This is so unlike me, but listen: when I was in journalism school, back in 2003-2004, listening to Royksopp and The Postal Service, this song would have owned my life. So, credit where due. Breathy vocals and airy synths over a chopped and screwed Gary Low sample. People seem to have claimed this as a summer song, but I know it’s the sort of thing that’ll be soothing me through the long Toronto nights.
Phat Kat f/ Elzhi: Cold Steel
The most intimidating part of the book project [so far] has been trying to get a full sense of J. Dilla’s discography. I started to resolve myself to the fact that as far as his musical progression was concerned, I might have to paint in broad strokes. Then a kid at work who’s a total head said he was so excited because he just got the ’64 Beats’ tape, and was horrified to learn I had no idea what that was. To my surprise, he sent me a copy, and buried near the end of that batch [which I’m pretty certain was put together by fans after the fact] is the original sketch to this song. And my jaw just. fricking. dropped. This is maybe the ‘street-est’ Dilla beat I’ve ever heard, more than ‘Fuck the Police’ even. It’s got the bounce of his Soulquarian stuff, a pinch of some Donuts-era vocal chopping but the drums slap your mama, and Phat Kat and Elzhi, two of Detroit’s best MC’s, just eat the track alive. I’ve no idea if this is Dilla’s attempt at a ‘keyboard beat,’ but if it is, he would have been just fine in an era of trap music and ratchet beats.
They say if you love it, you should let it out its cage
And fuck it, if it comes back you know it’s there to stay.
Thirty-five. That’s how long I was going to give it. The great thing about writing is you can do it no matter how old you are, no matter where you are on the planet. But after three years of futzing around with half-finished short stories, blog entries and excuses, I was starting to think that, if by the time I turned 35, I didn’t have anything to show for this dying dream I’d been dragging around like Django with his coffin, I’d just hang it up and embrace mediocrity. Find some office data entry job with decent benefits and something resembling an RRSP. Blog a bit on the side, but never doubt my place, or lack thereof in it.
Then, an acquaintance of mine [and author of the volume on Portishead’s Dummy], blogged about the open call for submissions to Continuum’s excellent series of music guides, 33 1/3. I’d always romantically daydreamed on how cool it would be to write one of them, so I started musing on what album I would do if I could: Midnight Marauders. The Shape of Punk to Come. Albums I love, but nothing that could summon the sort of passion necessary to pump out a 50-80,000 monograph on it. Like so many other things I think about doing, I put it to the side, tried to forget about it a couple of weeks before the deadline.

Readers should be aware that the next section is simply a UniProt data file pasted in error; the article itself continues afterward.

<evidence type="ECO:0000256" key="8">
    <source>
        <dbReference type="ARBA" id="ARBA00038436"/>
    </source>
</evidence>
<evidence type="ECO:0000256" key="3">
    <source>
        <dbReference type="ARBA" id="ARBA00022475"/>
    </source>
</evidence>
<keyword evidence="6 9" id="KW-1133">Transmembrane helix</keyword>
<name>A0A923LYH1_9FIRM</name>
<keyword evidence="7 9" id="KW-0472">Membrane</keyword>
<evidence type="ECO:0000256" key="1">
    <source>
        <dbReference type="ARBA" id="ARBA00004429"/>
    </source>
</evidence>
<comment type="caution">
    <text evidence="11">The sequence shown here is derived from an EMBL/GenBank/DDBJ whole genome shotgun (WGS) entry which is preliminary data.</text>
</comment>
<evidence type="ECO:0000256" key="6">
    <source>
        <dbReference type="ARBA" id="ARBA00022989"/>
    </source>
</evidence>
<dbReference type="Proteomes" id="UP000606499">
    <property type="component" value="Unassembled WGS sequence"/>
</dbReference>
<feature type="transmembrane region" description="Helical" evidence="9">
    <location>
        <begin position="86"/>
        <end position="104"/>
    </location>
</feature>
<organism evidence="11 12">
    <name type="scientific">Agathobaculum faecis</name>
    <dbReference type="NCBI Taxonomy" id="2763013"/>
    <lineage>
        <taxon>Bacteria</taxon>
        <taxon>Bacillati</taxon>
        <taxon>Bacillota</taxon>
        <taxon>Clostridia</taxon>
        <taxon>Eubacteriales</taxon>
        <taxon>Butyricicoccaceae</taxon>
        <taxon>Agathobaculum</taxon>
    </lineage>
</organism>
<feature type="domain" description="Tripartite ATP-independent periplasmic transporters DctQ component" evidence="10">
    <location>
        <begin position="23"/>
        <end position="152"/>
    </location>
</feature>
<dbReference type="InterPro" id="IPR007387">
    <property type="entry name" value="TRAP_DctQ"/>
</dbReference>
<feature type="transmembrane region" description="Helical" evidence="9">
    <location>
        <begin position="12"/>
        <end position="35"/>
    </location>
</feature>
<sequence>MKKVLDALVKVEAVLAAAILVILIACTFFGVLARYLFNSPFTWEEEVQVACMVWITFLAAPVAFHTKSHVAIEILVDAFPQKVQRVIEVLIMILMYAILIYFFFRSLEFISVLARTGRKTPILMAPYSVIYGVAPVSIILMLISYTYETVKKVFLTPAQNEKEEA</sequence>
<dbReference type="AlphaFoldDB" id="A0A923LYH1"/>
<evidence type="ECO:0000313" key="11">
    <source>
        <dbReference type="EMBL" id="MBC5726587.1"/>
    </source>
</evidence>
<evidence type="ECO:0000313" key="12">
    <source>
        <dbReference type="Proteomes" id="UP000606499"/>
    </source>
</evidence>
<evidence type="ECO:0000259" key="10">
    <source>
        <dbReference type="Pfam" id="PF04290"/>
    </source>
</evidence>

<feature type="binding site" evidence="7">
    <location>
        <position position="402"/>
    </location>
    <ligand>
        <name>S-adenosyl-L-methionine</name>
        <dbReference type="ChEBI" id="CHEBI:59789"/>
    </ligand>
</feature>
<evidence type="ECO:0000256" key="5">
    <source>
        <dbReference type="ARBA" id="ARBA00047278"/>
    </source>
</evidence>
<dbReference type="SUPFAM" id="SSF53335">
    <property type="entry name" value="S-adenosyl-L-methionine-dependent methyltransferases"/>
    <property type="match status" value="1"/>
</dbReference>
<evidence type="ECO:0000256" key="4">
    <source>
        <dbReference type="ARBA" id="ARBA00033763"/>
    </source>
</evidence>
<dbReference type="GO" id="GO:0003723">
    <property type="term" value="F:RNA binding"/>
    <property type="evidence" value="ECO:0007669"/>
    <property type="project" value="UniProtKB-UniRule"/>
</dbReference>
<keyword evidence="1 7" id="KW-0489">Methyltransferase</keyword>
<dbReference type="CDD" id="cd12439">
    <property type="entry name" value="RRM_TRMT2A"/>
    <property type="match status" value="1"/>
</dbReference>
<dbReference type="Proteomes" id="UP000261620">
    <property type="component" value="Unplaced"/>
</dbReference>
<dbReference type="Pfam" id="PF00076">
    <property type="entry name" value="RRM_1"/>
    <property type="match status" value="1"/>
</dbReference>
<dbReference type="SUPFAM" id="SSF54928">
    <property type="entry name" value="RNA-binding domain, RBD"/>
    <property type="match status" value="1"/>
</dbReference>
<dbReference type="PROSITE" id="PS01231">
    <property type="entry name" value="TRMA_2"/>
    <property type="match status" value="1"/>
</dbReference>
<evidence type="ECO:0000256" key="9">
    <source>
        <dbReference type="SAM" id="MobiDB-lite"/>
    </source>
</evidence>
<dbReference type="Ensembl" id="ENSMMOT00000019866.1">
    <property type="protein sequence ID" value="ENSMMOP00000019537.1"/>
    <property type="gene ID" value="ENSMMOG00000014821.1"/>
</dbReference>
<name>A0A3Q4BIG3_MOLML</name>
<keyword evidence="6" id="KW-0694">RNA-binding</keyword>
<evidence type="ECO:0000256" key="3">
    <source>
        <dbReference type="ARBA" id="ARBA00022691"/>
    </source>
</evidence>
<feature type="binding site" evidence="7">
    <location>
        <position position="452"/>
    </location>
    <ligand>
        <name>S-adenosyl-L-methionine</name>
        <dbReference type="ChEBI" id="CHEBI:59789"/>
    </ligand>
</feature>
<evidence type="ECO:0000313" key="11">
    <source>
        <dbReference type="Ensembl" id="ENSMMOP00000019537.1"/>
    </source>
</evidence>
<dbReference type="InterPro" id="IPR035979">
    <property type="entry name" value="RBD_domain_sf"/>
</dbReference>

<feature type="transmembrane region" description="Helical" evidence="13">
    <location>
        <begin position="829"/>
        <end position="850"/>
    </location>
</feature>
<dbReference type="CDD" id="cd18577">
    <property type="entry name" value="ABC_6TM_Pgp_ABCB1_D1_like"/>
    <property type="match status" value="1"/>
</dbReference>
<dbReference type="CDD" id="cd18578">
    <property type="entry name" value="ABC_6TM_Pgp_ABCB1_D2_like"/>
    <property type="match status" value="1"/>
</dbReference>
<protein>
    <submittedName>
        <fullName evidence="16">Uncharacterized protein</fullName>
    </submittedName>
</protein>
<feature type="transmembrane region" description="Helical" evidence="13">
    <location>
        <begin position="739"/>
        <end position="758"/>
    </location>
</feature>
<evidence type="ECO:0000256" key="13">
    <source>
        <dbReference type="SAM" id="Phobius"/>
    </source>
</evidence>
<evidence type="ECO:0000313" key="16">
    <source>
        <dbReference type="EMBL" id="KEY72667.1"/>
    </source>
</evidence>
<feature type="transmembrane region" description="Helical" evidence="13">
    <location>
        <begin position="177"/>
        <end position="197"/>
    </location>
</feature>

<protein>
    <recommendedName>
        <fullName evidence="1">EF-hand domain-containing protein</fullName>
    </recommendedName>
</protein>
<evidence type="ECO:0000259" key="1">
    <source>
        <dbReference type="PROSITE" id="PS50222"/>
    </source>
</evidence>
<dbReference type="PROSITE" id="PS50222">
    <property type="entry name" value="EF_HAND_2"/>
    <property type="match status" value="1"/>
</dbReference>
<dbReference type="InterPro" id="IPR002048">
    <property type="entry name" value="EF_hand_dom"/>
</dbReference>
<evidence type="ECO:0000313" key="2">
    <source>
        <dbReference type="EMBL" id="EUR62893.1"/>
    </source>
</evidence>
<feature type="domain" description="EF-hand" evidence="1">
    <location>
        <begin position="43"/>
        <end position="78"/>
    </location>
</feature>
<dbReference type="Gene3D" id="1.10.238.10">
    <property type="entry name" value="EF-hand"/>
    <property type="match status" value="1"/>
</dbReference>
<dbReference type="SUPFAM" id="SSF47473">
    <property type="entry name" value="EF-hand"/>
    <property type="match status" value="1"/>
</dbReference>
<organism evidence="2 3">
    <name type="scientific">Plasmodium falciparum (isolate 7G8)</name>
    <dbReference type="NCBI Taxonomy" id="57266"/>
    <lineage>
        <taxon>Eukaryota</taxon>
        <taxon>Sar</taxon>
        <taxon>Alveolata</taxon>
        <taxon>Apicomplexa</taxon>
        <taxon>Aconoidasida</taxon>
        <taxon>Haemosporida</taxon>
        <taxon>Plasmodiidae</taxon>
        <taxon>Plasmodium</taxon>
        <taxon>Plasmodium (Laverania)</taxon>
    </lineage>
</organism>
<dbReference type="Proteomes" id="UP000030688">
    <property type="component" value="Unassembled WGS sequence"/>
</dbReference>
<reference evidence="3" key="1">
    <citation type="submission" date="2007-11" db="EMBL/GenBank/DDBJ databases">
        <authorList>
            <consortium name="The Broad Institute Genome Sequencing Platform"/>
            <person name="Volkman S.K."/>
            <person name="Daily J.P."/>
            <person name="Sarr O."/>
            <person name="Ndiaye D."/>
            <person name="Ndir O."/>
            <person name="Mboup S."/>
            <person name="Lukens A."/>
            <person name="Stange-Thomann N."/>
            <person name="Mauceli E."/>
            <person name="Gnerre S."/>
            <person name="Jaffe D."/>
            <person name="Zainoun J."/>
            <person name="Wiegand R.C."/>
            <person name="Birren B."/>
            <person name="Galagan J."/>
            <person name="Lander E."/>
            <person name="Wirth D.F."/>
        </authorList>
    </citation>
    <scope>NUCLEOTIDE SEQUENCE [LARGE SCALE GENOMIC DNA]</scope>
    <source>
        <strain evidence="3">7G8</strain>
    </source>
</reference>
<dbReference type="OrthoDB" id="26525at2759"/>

That weekend, I’m standing in line at the 7-11 on my way home from work at around 11.00 pm, grabbing a carton of milk for the morning. The girl in front of me is buying what looks to be her groceries for the week and fumbling in her purse for her wallet, dropping a vial of white on the floor in the process. When I get over what I’m witnessing [country mouse ain’t never seen coke in person before], I pull my headphones out and scroll through something to listen to.
I want to listen to Donuts, I think to myself. I haven’t listened to that in a while.I pay for my milk as the accelerating churn of ‘Workinonit’ kicks in and step out into the cool Toronto night.
Man, someone should do a 33 1/3 onthis album, I think. That could be amazing.
I stopped at the corner. Wait. I should write a book on this album.
So, in a rare flurry of energy, I put a proposal together. That was in April. In June, I got word that my proposal for Donuts made it through the first round of cuts, from 471 to 94. Enough of an achievement on its own, certainly something to be proud of. I said at the time, I knew I’d had a good idea about the book, something no one had stumbled on before, I thought I deserved to make the second round. Which, if you know me, is not the sort of thing I’m prone to saying. So, I got what I wanted. But man, wouldn’t it be cool to actually get the go ahead to write it?
I was sitting at a cubicle at the company home office when my phone buzzed, alerting me to an email from the editors of the series. I froze, and started prepping myself for the letdown. It’s okay, I told myself, to make the shortlist your first time out, that’s an accomplishment in itself. You couldn’t reasonably expect them to take a chance on an unknown property like you. “It’s an honour just to be nominated,” right?
I tapped the email, and skimmed it. All I saw was ‘accepted,’ and my stomach dropped. Son of a bitch. I got it.
I couldn’t talk about it publicly right away, until the publishers had all their ducks in a row. I got the green light email on Aug 31.